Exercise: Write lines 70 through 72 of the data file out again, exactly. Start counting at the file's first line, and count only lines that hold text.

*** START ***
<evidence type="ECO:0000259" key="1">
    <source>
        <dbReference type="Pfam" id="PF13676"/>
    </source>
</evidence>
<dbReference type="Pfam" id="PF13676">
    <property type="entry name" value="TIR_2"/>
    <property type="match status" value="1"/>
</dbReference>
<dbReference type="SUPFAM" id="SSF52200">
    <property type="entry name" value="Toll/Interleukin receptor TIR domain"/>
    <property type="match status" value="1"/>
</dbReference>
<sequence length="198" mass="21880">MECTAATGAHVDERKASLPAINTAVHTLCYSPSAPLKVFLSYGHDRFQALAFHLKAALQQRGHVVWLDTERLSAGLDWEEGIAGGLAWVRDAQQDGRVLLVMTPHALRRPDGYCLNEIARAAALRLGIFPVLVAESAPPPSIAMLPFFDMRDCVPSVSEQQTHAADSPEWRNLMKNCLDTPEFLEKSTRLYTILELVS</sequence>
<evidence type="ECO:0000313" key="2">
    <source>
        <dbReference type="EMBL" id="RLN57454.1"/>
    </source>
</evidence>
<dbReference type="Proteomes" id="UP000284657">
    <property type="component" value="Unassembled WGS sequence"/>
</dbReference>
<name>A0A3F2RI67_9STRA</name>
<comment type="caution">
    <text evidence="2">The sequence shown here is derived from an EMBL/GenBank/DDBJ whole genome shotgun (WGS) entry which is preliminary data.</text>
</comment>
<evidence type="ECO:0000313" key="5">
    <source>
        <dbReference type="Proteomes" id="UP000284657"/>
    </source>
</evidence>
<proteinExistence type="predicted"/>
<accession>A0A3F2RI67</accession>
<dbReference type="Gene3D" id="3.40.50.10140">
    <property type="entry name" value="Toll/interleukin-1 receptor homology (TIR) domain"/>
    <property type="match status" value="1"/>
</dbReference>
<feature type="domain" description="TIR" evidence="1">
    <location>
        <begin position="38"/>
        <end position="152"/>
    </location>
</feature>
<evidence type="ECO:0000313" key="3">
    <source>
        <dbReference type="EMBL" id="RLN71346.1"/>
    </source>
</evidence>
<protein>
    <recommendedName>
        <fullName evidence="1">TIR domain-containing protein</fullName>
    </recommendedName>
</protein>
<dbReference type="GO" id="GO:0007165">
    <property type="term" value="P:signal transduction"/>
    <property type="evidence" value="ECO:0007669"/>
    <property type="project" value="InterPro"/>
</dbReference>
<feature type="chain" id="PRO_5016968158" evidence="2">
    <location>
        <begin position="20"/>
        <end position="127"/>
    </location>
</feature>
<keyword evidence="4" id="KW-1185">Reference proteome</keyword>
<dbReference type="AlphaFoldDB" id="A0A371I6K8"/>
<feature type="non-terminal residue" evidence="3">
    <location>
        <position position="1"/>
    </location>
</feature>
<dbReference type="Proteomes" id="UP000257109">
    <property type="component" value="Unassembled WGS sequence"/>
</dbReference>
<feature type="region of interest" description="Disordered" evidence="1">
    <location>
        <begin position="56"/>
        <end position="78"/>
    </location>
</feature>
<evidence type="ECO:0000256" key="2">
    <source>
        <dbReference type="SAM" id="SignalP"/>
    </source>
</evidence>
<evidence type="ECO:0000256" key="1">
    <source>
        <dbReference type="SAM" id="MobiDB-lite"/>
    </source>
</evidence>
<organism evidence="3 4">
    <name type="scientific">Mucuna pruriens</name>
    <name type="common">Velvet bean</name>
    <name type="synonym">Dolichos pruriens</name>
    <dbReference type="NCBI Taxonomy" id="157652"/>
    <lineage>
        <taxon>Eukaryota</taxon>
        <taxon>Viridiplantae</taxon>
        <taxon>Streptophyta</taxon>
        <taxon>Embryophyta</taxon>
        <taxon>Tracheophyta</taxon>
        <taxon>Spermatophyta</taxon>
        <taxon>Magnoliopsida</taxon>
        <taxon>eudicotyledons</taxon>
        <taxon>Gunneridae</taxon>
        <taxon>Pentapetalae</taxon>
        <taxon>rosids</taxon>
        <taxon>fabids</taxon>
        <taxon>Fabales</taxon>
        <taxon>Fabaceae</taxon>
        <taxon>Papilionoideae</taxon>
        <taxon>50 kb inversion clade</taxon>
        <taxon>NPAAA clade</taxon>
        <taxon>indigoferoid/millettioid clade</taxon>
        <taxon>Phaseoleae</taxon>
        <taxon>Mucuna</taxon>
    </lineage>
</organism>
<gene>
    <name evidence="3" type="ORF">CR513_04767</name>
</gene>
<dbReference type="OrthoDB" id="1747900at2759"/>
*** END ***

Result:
    </location>
</feature>
<dbReference type="Proteomes" id="UP000257109">